Chris: I try and stay up to date on what people in the industry around me are doing, but I really get inspired by things outside of fashion. I love to take pictures and to shoot short movies; it really keeps me creative, outdoors and around my friends. Surrounding myself with people is really what allows me to think outside of the box.

Format: What have been the greatest rewards? Challenges?
Chris: The fact that I come to my office every morning to design shoes is amazing. As long as I’m doing that, the challenges are minimal (but the state of the economy right now is a little challenging).

Format: What prompted the graphic, limited edition ‘Numberd’ shoes? And will all lines you offer be limited edition only?
Chris: With the Numberd’ I wanted to create something limited, but at the same time nothing that was over designed. I think a lot of times when people try to do a limited run of things they keep adding details and too many fabrics and so on. Here I just wanted it to be simple, yet eye-catching and timeless. I think we did it; people are responding really well to it.

Format: What inspired the ironic, tongue-in-cheek design of Gardend’, which feature cigarette butts, flamingos and sandwiches?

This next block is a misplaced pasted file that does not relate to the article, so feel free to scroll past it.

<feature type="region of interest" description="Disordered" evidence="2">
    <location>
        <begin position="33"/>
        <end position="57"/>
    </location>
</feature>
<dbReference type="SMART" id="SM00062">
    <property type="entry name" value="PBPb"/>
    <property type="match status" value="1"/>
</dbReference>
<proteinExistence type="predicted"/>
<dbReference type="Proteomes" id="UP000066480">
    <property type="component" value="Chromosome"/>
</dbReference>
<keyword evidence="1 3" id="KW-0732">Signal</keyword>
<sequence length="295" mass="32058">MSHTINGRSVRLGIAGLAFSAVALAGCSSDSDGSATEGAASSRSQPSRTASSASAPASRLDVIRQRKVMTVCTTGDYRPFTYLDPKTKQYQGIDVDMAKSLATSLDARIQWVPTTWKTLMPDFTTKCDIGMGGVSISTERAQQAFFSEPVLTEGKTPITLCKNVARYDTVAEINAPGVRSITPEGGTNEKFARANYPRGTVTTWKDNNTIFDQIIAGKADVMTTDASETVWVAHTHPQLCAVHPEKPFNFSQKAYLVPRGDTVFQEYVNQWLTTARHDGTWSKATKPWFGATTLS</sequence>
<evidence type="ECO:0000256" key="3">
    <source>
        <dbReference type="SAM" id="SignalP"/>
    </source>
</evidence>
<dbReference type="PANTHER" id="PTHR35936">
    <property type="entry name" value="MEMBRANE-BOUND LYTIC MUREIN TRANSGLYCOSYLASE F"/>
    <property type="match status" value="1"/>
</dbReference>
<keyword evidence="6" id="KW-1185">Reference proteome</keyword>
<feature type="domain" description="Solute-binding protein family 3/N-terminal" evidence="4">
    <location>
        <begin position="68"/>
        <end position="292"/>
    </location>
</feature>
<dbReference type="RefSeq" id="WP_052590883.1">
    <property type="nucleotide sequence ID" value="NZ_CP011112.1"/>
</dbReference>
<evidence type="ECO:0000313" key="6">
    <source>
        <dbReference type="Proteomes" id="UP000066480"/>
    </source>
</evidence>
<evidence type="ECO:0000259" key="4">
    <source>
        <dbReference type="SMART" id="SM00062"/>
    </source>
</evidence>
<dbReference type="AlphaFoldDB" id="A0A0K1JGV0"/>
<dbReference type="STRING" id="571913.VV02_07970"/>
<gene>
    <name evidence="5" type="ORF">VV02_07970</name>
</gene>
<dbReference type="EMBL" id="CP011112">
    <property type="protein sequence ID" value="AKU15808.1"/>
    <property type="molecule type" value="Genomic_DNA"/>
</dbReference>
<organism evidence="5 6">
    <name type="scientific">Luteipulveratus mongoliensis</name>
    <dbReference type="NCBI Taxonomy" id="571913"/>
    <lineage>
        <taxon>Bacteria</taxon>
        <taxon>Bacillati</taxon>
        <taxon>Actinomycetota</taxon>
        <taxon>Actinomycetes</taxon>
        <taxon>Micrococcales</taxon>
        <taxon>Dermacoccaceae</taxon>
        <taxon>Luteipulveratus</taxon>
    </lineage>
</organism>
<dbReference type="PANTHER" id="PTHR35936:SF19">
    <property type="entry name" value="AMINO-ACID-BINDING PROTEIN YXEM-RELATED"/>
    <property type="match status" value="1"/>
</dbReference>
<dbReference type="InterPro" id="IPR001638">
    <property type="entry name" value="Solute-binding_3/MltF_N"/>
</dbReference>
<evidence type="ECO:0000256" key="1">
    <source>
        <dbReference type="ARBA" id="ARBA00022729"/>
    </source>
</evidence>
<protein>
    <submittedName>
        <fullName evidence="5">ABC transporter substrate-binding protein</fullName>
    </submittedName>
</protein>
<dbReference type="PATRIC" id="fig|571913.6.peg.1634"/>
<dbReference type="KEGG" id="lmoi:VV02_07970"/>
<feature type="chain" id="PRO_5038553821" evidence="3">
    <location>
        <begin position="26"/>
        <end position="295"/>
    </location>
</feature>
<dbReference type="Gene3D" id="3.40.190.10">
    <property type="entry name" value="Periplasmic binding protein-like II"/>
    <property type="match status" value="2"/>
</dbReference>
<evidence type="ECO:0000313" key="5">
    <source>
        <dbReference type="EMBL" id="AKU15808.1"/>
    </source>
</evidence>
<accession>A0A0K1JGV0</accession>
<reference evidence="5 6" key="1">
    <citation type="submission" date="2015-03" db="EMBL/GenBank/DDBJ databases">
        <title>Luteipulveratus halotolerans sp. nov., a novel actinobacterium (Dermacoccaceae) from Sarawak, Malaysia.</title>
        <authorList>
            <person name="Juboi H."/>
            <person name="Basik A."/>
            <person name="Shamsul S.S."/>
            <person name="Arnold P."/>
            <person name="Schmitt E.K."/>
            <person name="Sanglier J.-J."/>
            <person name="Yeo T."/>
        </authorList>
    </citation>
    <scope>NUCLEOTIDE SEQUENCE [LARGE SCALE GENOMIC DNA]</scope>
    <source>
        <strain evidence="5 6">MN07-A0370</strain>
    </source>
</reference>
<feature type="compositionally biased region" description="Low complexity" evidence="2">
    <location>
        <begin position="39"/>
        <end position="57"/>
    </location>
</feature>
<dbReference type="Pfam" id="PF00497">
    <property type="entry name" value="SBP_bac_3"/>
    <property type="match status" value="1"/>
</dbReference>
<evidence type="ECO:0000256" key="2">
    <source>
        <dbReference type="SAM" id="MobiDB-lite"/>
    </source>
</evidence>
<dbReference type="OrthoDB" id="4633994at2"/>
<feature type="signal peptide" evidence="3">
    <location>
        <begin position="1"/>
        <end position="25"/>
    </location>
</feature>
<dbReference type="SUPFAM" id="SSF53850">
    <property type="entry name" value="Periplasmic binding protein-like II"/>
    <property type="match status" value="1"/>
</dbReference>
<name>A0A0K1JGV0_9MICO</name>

Chris: The Gardend’ was one of the last designs I put in the collection. I wanted something with a little more color, and something out of the ordinary. A lot of what I was seeing at that time was in the shoe. We had just got back from Coachella last year, which explains the geckos and flamingos (desert inspired). The sandwiches were just something that at the time I think I was eating a lot of [Laughs]. I love taking random pop art and pairing it eclectically.

Format: Why design only half of the sneaker?
Chris: For the Spring collection I only wanted to print on the outside panels to parallel the style from which the customs were done. A few years ago, when we were doing the customs, only the outside panels were painted and I wanted there to be some similarities in the first footwear collection. For Summer, Fall, and Holiday there are a lot of styles that carry graphics on both sides of the silhouette.

Format: On the site, how did the models get involved? Are they personal friends or what?